This sustainable apartment, made of waste glass, textiles and green ceramics, has never been seen before. This recent exhibition apartment shows how we can build our houses more sustainably using some of the recycling techniques, developed by the UNSW SmaRt Centre at the University in Sydney and its partner Mirvac.
It is estimated that every year around 11 billion tonnes of waste is dumped worldwide. 92 billion tonnes of materials are extracted, with buildings accounting for about 50 per cent of the materials used worldwide,’ said Mirvac CEO Susan Lloyd-Hurwitz. This new exhibition apartment should show everyone how things can be done differently, in a much more sustainable way. At the unveiling of the revolutionary Pavilions apartment, located in Sydney's Olympic Park, attended by NSW Minister for Energy and Environment Matt Kean, industry leaders were given a glimpse of the future. The apartment made from waste materials will undoubtedly revolutionise housing. This in terms of flooring, wall tiles, kitchen and lighting elements, furniture and artwork made from waste glass and textiles.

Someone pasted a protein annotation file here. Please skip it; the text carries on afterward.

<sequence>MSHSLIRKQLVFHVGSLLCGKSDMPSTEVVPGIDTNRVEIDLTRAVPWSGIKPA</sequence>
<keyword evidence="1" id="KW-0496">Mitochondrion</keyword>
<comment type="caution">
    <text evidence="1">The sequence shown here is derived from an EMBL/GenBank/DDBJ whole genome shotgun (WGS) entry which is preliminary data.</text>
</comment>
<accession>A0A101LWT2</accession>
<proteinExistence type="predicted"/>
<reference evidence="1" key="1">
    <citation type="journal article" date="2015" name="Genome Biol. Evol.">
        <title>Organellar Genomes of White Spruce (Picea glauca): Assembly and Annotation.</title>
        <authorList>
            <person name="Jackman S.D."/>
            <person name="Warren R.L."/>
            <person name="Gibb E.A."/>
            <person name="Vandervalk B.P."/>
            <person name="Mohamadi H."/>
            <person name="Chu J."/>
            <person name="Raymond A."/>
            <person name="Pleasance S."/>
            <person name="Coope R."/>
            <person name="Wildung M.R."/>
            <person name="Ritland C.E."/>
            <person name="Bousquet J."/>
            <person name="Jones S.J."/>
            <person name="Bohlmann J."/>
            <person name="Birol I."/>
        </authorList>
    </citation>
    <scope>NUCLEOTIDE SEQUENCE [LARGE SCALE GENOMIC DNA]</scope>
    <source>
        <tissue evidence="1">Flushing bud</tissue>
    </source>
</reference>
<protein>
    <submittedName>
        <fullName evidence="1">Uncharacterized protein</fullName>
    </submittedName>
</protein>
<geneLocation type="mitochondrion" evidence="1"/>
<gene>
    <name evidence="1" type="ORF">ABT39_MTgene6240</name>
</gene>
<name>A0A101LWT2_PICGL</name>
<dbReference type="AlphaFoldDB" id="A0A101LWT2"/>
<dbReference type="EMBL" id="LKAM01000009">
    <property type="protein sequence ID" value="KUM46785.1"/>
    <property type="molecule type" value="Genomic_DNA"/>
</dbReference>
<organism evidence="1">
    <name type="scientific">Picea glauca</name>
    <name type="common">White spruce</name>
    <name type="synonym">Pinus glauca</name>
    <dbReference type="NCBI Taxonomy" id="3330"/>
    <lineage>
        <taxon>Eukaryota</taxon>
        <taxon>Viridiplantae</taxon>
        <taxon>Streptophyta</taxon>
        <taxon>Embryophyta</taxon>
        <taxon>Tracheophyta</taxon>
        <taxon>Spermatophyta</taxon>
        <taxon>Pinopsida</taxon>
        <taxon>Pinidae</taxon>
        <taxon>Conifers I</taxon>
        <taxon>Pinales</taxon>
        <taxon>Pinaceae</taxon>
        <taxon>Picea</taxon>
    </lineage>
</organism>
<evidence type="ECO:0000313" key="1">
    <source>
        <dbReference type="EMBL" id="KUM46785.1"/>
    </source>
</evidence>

The pioneering green ceramic.
The pioneering green ceramic was first used here as a building material and is the result of a collaboration that began in 2019 between Mirvac and the UNSW Centre of Sustainable Materials Research and Technology (SMaRT), led by UNSW Professor Veena Sahajwalla, a global pioneer in waste technology. The very stylish and functional furniture and lighting fixtures of the display apartments were all made of this green ceramic. Combining two disparate waste sources - glass and textiles - it creates an entirely new product that sets the technology apart from other recycled products that are usually turned back into themselves. Think of glass being recycled to make glass, or PET plastic to make plastic. Furthermore, the floor tiles used in the apartment have been tested for slip resistance, fire resistance and acoustic properties. They have a terrazzo look that can be controlled to some extent. The material is variable, so it has its own grain and character, just like a piece of wood or natural stone. The character, grain or story is embedded in the green ceramic product. Recycling waste takes energy, but all materials have a certain amount of energy in them which, combined with transport, often makes up the majority of the impact of objects. When transport and the production of new materials are eliminated, large amounts of energy are saved. A key element of MICROfactory technologies is that they are designed to work locally, collecting waste and producing it at source rather than large-scale mass production.
Images courtesy of Mirvac